Regarding austerity, we should remember that money was going to recapitalize banks, who were then repaying debt. The issues were more of a short circuiting of the velocity of money. I think austerity was overdone, and poorly implemented. I don't think reigning in government spending is a bad idea, but when it takes years to build up the debt, then it should be set so that years are the pace given for austerity. In most cases, too much was attempted to be accomplished too soon, which I saw as a knee-jerk populist approach. Some in public may have liked the heavy handedness, but I think it was poorly implemented. I also disagree with some who suggested further debt and further monetization. Perhaps that places me in the middle ground, where I will be criticized from all sides.
    24 Jun 2013, 02:26 AM Reply Like
  • Herr Hansa,

     

    Thanks for the detailed response to my earlier comment.

     

    I think the circumstances you describe amply illustrate that we collectively have all been flying for some time by the proverbial seats of our pants.
    24 Jun 2013, 01:16 PM Reply Like
  • wmateri,
    You and I agree that half measures at critical stages in response to changing circumstances as they have unfolded over the past 7 years may have had modestly good short term effects (and, in particular, have delayed even worse circumstances occurring) but that their longer term utility is open to question, that these measures consequently have entailed deeper costs than were warranted and that, now, very difficult choices will have to be made in even less auspicious circumstances to get matters back on track.
    We differ fundamentally on the question of whether the appropriate road forward entails austerity (your preference) or reflation (my choice). We probably also differ on the nature and scope of the reforms that must also accompany fiscal and monetary initiatives now needed.
    We probably both agree that devising and implementing timely initiatives in these circumstances will be exceedingly difficult.
    23 Jun 2013, 11:55 PM Reply Like
  • Bob - We don't disagree that much but the main question is who will pay for rebalancing and how. Heavy monetary and fiscal initiatives simply place today's problems in the hands of tomorrow's citizens. Reflating simply punishes savers and pushes prices back to levels that make Americans live on credit card debt (do we really believe we could get a balanced 2% inflation rate? Japan certainly won't be able to without driving bond yields up to levels that will make their debt load unmanageable). How can anyone be expected to buy Treasuries and other government debt when it's return lies below inflation? Interest will rise (no doubt to exceed inflation) but, if the debt is not controlled, eventually all interest rates become excessive (and lead to default). However, deflation punishes today's voters and requires both political and personal courage and that is in short supply.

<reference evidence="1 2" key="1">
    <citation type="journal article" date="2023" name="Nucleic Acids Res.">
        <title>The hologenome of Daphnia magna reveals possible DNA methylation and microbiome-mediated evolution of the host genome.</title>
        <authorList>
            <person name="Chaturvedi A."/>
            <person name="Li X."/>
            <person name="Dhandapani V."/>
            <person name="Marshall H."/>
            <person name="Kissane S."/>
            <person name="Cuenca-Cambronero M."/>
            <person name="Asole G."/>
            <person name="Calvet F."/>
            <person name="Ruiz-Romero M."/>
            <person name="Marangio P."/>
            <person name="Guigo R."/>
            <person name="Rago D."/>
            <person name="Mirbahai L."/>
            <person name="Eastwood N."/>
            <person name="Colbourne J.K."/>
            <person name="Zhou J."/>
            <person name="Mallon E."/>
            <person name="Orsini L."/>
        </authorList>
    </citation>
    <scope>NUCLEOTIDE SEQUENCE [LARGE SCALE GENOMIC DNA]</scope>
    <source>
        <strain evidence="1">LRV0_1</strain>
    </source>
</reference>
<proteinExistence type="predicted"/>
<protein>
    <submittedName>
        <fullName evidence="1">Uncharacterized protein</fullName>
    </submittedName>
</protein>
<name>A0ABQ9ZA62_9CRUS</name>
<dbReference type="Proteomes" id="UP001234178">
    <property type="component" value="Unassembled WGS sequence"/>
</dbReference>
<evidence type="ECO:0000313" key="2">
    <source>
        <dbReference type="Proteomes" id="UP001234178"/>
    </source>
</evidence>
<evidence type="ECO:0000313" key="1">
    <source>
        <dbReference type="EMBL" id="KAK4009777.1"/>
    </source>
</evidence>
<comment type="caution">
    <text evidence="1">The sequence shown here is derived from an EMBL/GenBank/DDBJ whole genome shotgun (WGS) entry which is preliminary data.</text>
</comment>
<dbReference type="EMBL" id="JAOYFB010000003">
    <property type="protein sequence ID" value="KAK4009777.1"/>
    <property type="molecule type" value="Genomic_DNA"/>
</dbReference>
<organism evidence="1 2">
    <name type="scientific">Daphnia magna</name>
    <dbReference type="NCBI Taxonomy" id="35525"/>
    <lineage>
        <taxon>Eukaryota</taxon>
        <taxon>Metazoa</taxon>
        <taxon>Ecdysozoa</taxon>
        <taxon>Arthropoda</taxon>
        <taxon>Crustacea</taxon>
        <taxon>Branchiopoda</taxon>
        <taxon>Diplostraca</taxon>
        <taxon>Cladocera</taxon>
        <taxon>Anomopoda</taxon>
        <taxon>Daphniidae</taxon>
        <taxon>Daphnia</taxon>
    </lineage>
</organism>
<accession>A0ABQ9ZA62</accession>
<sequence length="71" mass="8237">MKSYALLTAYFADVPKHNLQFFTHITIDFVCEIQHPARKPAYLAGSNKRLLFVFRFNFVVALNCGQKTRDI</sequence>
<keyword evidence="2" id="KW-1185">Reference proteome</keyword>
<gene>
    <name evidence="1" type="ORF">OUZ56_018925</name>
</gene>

I'm in favor of basic stability with room for novelty and growth. I just don't believe that our current financial systems give us that (by the way I am definitely NOT a gold bug). We get too many positive feedback loops that lead to shocking instabilities. Any engineer could tell you that damping negative feedback is required to limit this reaction. For example, our existing "price discovery" system which allows everyone's price of an asset to be set to the last paid price, could be weighted by volume of the last transaction to avoid overly-rapid changes, manipulation, rampant speculation and HFT. When stock markets were first designed, this would have been impossible, but now it's trivial to implement. There are too many examples like this that have caused people to lose faith in saving, investing and even (dare I say) in our financial and governmental institutions. Many of our current systems assumed that honest people of good intention would be in charge; when that's not the case the weaknesses in the systems become all too obvious. Maybe it's time to design better systems. I believe that over the next five to ten years, Basel III will give way to Basel IV and a resetting of parts of the current monetary systems to encourage renewed responsibility, honesty and openness. At least, I hope so.

     

    Sorry for the rambling. All that said though, I definitely agree with you that navigating these circumstances will be both personally and globally a challenge.
    24 Jun 2013, 12:23 AM Reply Like
  • Wmateri,

     

    Borrowing your engineering analogy, it is especially difficult to dampen negative feedback and otherwise calm other sources of instability in a multifaceted, complex, high energy system running beyond control in unexpected ways. The danger is that an intervention, viewed theoretically in isolation to have a calming effect, will in practice in the context of the system as a whole in crisis prove to push the system further into crash mode. In your 11:32 PM comment of June 23rd you suggest that allowing another TBTF bank to fail before the Fed and Treasure intervened decisively would have facilitated enough deflationary pressure in the financial system to create a base upon which a recovery through such intervention would have been more effective. I mention this point because I suggest it illustrates a predilection on your part to opt for tough love measures – to let a crisis peak and then hammer it down.

     

    My bias is otherwise. In the days before computer augmented power braking systems drivers faced with their car beginning to spin out of control on an icy or wet road were advised to
    (a) maintain or increase speed in the hope of regaining traction, and